Referring now to FIG. 5, curves a, b and S show the optimum relationships between the take-up winding radius data Rt and the optimum stopping torque Ts, in the fast forward mode, recording/playback mode and the rewinding mode, respectively. The storage area in the memory circuit 18 is divided into regions for different tape running modes, and the relationships shown in FIG. 5 are stored in respective regions. In operation, one of these regions is appointed by the tape running speed data V which represent the tape running mode. Meanwhile, the take-up winding radius data Rt is input so as to designate the address corresponding to the data Rt. Then, the reading trigger is input so that the optimum tape stopping torque Ts, which corresponds to the take-up radius data Rt, is read out of the memory circuit 18.

The outputs from the memory circuit 18 and the radius/torque conversion circuit 19 are delivered to the switch circuit 20. The switching operation of the switch circuit 20 is as follows. When it is required to stop the running tape, the running mode instruction circuit selects the tape stopping mode and produces a tape stopping signal which is delivered to a timer operation control circuit 21. Upon receipt of the tape stopping signal, the circuit 21 produces a timer operation signal for operating a timer circuit 22. The timer circuit 22 operates to connect the switch circuit 20 to an "H" terminal and holds this state for a predetermined time from the moment at which the operation mode is switched to the tape stopping mode until the tension in the tape is stabilized. After the lapse of the predetermined time, the timer circuit 22 permits the switch circuit 20 to be connected again to an "L" terminal.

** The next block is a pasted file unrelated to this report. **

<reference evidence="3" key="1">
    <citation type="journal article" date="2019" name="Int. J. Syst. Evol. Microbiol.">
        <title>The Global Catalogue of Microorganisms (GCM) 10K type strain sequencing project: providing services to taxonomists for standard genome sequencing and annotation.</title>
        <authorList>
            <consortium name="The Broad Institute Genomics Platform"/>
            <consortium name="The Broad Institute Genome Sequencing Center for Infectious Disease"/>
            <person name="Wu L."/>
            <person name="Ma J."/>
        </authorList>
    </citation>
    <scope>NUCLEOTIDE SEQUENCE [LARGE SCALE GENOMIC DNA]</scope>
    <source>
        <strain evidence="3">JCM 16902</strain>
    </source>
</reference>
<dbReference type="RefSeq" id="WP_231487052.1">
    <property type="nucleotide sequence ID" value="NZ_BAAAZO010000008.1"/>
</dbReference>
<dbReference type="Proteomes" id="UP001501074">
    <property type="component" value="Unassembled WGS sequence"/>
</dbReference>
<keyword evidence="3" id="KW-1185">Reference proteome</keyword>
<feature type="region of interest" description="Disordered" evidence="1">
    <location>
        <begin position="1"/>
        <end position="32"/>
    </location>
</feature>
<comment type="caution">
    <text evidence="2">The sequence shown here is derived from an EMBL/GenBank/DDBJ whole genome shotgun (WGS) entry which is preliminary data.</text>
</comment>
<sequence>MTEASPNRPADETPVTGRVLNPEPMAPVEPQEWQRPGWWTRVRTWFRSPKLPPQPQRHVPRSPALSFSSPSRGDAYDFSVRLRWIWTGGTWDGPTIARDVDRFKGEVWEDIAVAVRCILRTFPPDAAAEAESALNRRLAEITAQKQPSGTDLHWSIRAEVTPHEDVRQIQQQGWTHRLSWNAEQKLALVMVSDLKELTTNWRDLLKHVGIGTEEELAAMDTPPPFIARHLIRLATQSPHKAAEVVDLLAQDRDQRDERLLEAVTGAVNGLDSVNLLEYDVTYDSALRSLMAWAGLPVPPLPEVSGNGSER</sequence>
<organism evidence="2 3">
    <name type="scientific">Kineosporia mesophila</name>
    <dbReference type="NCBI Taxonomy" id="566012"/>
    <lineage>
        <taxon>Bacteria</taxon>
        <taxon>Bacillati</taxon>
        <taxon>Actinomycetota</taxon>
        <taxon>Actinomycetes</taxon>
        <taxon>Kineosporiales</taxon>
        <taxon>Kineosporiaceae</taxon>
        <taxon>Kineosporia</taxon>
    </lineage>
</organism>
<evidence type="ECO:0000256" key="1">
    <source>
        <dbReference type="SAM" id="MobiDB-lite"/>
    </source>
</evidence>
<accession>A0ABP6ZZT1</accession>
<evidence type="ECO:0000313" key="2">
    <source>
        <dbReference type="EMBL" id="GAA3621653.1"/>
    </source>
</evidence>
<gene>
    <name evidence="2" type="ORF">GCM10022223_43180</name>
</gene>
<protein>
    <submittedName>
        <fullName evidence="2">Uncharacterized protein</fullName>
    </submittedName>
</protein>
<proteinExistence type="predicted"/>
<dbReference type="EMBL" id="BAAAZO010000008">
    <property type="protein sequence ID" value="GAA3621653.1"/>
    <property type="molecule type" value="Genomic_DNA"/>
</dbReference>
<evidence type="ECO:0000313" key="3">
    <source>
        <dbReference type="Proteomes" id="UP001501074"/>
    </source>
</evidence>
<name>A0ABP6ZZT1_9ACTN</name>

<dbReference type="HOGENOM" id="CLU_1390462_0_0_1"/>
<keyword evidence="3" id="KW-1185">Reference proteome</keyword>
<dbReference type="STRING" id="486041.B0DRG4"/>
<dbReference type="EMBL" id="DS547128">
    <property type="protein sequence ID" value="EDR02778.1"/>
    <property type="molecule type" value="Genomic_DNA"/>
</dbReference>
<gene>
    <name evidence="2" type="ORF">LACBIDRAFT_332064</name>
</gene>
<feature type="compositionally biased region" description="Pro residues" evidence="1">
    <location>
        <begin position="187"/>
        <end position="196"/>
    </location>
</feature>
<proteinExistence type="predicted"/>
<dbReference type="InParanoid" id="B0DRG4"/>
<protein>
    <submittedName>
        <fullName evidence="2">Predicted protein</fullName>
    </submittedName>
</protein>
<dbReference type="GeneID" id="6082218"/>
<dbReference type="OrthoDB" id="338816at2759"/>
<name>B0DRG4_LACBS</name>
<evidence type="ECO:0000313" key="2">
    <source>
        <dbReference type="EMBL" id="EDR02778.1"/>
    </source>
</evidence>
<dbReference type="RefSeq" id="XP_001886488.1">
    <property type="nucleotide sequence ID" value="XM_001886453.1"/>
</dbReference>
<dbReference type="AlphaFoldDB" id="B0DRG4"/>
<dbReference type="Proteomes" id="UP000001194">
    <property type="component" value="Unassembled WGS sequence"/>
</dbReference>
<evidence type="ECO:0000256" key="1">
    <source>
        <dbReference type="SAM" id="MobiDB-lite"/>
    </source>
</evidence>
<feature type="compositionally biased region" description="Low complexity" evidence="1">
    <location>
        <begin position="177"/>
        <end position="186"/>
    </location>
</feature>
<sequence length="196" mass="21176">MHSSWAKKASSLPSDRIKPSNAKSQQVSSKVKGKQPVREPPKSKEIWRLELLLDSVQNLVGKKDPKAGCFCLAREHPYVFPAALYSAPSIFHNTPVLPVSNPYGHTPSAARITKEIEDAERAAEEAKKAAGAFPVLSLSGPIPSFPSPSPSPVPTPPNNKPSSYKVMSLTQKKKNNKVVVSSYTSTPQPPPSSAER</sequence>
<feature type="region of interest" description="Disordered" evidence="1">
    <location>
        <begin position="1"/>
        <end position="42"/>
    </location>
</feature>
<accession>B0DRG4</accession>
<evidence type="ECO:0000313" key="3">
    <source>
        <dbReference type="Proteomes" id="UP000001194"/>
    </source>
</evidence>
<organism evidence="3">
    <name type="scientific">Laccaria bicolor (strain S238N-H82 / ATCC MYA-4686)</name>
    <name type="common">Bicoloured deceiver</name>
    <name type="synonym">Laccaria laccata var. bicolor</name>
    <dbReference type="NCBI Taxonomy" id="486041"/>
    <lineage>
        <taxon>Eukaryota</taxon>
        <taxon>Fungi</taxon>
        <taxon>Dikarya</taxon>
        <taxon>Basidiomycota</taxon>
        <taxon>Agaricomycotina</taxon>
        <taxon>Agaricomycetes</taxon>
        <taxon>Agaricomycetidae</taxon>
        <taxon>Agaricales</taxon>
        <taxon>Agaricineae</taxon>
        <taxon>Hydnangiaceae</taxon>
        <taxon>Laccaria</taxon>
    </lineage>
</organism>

The time length set in the timer circuit 22 corresponds to a period which is necessary for the tape tension to be stabilized after the change-over of the tape running mode. It is possible to arrange the apparatus such that different time lengths are set for different tape running modes and are selected, so that the timer circuit 22 operates for the time length corresponding to the selected tape running mode. It is to be noted, however, that the use of the timer circuit is not essential. For instance, the arrangement may be such that whether the tape running state has been stabilized is ascertained through detection of, for example, the tape tension itself or the state of operation of the reel motor or the capstan motor, and the switch circuit 20 is operated in accordance with the result of the detection. Such a method will enable the tape tension to be controlled more finely and accurately.

The switching signal delivered from the timer circuit 22 to the switch circuit 20 is delivered also to the memory circuit 18, and is used as the reading trigger. Namely, when this signal is input to the memory circuit 18, the data stored in the address corresponding to the take-up winding radius data Rt, which has been delivered to the memory circuit 18, is read out of the memory circuit.

As will be understood from the foregoing description, in the second embodiment explained hereinabove, the switch circuit 20 delivers the optimum tape running torque data Tp derived from the radius/torque conversion circuit 19 during the running of the tape, whereas when the tape is to be stopped, the switch circuit 20 delivers the optimum tape stopping torque data Ts read from the memory circuit 18. Upon receipt of this data, the take-up reel motor driving circuit 23 operates so that the take-up reel motor 24 produces a torque corresponding to the optimum torque data Ts in the direction counter to the direction of taking-up rotation of the take-up reel support 14. As a consequence, the amount of take-up of the tape by the take-up reel (not shown) is controlled in such a manner as to maintain the tape tension constant, thereby enabling the tape to be stopped without any unfavorable effect.